One of my favorite things about autumn is the lovely array of squash that start making their appearance on the store shelves and market stalls. I love that they come in all shapes and colors, each with its own distinct flavor and texture. After the last of the summer harvest, the first of the winter squash are a real treat. While I love the warming sweetness and dense textures of heartier squash such as acorn and hubbard, for me, spaghetti squash stands out from the rest. So much so that I’d almost place it in its own category.
Spaghetti squash is known not only for its distinguishable texture—long, crisp strands reminiscent of spaghetti (hence its name)—but also for the flavor it brings to the table. Unique unto itself, spaghetti squash delivers the pleasant, mild undertone of winter squash, but with far less sweetness than other winter varieties. And if cooked perfectly, it can also have a cool, refreshing flavor, almost akin to cucumber.
With their fresh flavor, texture, and subtle hints of winter squash, spaghetti squash make a perfect bridge between the seasons—when you crave something heartier than summer fare, but you’re not quite ready for full-on cold weather food. And though I’d never try to convince you that there’s no difference between spaghetti squash and pasta, I will say that it makes a mighty fine substitute.
With that said, I prefer my spaghetti squash almost under-baked, when the strands of flesh just begin to pull apart from each other. If you cook too long, the flesh becomes sweeter, softer, and creamier in texture (more like other winter squash varieties). It’s not a problem at all, so not to worry if you miss that under-cooked window. When it happens to me, I simply move ahead with my recipe regardless.
I’m always happy eating spaghetti squash with little more than a pat of butter, Parmesan cheese, and lots of pepper—which, coincidentally, is one of my favorite ways to eat pasta as well. But I also like to create elaborate dishes for a more substantial meal. With lots of yummy Mediterranean flavors, this is one of my all-time beloved ways to serve spaghetti squash. It’s also a great way to use up any end-of-summer tomatoes that may not be enjoyable raw.
For the finest outcome, it’s key to create layers of flavor. Cook the onions slowly in lots of olive oil for deep caramelization. Add loads of garlic and even a dash of anchovy (if you like) for depth. Increase the heat, toss in the tomatoes, and let them blister and brown in spots—but limit the cooking time so they don’t break down too much. Lastly, add your final ingredients and toss just until combined. I like to serve this dish sprinkled with the feta cheese on top, but you could also spread the squash into a baking dish, or simply place it back into the squash shell to serve! Top with the cheese (add some other melty stuff if you like) and brown in the oven for a delicious, warming casserole. This makes a scrumptious side dish to grilled or roasted meat and a delicious vegetarian main course. However you serve it, this is a perfect meal to celebrate the changes in the air come fall.
Mediterranean Spaghetti Squash with Blistered Tomato, Olives, and Feta
Serves: 2 for a main course or 4–6 for a side dish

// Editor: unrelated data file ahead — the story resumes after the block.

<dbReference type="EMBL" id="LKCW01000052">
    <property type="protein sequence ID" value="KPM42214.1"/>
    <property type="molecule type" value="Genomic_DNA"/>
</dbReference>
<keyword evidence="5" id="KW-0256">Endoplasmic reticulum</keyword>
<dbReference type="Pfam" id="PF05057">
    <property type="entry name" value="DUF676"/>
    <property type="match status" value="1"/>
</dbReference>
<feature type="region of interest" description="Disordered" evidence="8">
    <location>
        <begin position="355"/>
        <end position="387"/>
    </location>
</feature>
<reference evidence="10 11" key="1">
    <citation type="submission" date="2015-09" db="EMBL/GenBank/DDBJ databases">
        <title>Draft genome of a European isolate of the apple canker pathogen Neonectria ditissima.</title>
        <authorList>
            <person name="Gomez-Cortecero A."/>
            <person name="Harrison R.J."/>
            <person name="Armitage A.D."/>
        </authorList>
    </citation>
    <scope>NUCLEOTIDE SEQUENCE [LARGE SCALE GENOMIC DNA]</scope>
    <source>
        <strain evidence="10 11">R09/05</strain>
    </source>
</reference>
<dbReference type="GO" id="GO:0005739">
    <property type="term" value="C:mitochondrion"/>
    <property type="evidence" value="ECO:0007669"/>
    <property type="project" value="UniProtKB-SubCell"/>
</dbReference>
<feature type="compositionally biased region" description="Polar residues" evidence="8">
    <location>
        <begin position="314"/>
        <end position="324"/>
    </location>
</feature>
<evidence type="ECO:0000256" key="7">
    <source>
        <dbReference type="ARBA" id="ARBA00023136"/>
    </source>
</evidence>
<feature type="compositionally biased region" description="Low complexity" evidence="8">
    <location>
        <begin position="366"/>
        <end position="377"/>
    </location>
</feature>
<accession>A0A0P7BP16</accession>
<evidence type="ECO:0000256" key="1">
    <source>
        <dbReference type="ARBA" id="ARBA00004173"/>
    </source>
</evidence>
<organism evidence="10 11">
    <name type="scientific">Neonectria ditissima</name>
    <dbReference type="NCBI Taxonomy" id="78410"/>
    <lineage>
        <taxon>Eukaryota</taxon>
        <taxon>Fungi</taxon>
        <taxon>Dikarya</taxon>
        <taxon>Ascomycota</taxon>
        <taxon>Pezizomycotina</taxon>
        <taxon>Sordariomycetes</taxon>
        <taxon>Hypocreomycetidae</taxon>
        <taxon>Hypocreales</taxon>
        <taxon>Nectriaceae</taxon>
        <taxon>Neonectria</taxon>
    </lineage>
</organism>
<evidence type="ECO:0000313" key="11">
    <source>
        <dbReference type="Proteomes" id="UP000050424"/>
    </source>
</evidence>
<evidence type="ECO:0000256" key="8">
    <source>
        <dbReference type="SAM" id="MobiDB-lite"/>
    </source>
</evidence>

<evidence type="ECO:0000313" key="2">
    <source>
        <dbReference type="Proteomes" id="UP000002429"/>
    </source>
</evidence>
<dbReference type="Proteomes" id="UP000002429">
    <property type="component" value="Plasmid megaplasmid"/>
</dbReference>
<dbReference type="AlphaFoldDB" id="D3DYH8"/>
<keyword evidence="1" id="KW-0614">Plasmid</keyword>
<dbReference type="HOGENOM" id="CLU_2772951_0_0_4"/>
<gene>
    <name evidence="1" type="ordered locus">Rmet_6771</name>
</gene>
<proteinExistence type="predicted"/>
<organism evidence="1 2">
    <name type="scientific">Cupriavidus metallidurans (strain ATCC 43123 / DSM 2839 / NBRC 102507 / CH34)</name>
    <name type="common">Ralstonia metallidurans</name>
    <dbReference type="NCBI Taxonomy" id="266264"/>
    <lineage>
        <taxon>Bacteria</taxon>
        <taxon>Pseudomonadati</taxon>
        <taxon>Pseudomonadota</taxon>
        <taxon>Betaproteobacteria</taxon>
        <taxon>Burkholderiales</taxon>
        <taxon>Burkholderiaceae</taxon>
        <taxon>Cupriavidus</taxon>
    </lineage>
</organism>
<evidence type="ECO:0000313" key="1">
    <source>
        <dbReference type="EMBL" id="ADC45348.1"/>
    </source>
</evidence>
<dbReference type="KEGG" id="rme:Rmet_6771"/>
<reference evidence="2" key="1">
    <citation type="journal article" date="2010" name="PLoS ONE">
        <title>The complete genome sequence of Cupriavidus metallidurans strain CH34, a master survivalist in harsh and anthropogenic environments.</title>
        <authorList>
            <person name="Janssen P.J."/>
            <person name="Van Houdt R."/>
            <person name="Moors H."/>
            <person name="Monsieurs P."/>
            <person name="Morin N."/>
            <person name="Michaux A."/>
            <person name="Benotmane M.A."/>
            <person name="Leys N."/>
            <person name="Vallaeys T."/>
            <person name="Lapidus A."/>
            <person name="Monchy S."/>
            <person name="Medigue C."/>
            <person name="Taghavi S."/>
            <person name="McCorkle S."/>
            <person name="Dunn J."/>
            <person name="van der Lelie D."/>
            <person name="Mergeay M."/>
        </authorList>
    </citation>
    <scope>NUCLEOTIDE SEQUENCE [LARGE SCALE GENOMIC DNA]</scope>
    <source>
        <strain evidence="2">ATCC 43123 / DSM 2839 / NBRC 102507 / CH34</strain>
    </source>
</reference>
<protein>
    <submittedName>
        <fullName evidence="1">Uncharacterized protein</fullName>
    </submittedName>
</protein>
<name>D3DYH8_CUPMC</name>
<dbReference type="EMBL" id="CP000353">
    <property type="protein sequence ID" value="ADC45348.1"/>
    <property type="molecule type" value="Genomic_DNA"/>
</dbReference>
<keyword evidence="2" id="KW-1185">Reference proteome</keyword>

Prep time: 20 minutes
Cook time: 45–60 minutes, depending on size of squash
For the squash:
1 medium-sized spaghetti squash (about 4 lbs.)
Salt and pepper
For the blistered tomato, olives, and feta:
3 tablespoons olive oil
1 large onion, diced
4 cloves garlic, minced
2 anchovy filets in olive oil (optional)
2–3 cups cherry tomatoes
8 cups baby spinach
¼ cup kalamata olives, sliced
⅔ cup crumbled feta cheese
Salt and cracked pepper
- Roast squash: Preheat oven to 400°F. Using a sharp knife, safely cut squash in half lengthwise (from stem to blossom end). Scoop out seeds and discard. Drizzle squash with a little oil and season with salt and pepper. Place flesh side down on a baking sheet. Cook until just tender, checking at about 20 minutes with a fork, then every 5 minutes, until strands begin to separate when you run a fork through the flesh. Once cooked through, remove from oven and set aside until cool enough to handle. When slightly cooled, use fork to remove strands from the squash shell. Set aside.
- Meanwhile, heat remaining olive oil in a large shallow pan or wok set over medium heat. When the oil is hot, add onions, then reduce heat to medium-low. Cook until onions are golden and lightly caramelized, adding a little salt to help draw out the moisture and speed up caramelization, about 10 minutes total. Add garlic and, if using, anchovy. Cook 2 minutes.
- Increase heat to medium and add tomatoes. Season with more salt and pepper. Toss tomatoes with onions and oil, then leave undisturbed for a couple minutes, until they get a little browned in areas. When tomatoes start bursting, you’re ready to add your squash.
- Add roasted squash and spinach to tomato mixture and toss well to combine. Cook until spinach wilts, about 2–3 minutes. Add olives and toss to combine. Season the whole thing well with salt and lots of cracked pepper, and then transfer to serving bowls.
- Top with crumbled feta and serve hot. (Alternatively, spoon squash mixture into empty squash shell or baking dish. Top with feta and other cheese of your choice, if desired, then bake at 400°F until lightly browned, about 20 minutes.)
Image from Briana Goodall.